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A new crystal ball
Calculating your chances of having a heart attack or stroke, developing peripheral artery disease, or dying from cardiovascular disease sounds like ghoulish business. Yet it can be reassuring if your risk is low. And it can be a lifesaver if a higher number prompts you to make healthy changes.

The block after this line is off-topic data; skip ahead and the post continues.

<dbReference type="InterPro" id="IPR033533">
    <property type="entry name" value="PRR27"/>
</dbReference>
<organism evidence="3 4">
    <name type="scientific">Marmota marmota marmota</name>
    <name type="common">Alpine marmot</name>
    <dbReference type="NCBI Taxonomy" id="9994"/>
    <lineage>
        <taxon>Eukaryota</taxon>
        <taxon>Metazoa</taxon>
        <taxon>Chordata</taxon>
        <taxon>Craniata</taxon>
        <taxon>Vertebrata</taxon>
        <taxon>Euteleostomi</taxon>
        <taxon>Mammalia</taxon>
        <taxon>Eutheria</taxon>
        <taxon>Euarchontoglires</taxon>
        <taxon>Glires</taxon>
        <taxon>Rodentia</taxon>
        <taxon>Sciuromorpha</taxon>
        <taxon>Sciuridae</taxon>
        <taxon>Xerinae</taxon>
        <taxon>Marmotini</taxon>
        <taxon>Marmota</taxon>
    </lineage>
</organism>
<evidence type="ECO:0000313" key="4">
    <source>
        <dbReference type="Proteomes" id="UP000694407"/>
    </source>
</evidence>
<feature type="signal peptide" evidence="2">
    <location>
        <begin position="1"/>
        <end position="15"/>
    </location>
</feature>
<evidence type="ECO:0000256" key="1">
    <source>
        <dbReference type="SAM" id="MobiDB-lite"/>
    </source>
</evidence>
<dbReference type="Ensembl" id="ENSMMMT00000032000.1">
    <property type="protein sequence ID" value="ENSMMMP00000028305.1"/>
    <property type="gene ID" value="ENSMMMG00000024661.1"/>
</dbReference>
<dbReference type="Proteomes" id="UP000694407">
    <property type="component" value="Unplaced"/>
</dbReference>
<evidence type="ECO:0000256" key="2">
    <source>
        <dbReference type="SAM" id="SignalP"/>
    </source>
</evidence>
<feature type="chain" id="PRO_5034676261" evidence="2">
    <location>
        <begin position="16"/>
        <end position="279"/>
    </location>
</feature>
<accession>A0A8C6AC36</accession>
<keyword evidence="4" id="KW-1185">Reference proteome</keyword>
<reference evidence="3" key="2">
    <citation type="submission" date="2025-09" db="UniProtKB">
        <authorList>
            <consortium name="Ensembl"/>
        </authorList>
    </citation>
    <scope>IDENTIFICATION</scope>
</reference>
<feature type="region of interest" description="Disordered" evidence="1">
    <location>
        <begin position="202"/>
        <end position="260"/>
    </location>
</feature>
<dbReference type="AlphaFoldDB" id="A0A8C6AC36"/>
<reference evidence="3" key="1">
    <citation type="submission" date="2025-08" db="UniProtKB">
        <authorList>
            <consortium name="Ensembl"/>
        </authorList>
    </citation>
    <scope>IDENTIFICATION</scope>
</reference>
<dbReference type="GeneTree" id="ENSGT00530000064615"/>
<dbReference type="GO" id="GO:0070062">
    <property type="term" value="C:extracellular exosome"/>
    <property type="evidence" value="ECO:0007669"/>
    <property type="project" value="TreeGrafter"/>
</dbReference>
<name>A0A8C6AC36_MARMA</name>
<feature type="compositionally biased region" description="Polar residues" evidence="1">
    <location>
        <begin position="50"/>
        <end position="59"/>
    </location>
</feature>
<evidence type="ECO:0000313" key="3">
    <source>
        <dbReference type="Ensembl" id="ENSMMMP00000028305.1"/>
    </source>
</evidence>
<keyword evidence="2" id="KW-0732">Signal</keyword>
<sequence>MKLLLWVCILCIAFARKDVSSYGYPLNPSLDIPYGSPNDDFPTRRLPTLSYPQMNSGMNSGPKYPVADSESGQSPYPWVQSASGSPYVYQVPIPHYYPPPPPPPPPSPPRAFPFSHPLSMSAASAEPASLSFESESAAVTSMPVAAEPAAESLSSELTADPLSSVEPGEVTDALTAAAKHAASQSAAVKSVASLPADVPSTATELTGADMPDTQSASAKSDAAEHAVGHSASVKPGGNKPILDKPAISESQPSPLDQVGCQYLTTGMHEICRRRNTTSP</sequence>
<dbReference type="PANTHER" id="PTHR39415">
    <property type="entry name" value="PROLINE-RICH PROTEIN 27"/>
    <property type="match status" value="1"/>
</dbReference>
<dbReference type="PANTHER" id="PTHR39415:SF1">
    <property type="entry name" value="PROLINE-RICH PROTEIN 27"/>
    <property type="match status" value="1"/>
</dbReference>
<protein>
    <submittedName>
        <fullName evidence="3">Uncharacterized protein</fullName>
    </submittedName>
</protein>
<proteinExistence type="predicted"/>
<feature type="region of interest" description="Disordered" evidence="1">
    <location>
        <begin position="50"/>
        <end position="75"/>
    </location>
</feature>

The earliest tool for estimating heart disease risk was developed by researchers with the pioneering Framingham Heart Study. It helped predict an individual's chances of developing coronary artery disease, the potentially deadly accumulation of cholesterol-filled plaque in arteries that supply the heart muscle with oxygen and nutrients. That tool was followed by others that covered stroke, heart failure, or other individual cardiovascular conditions.
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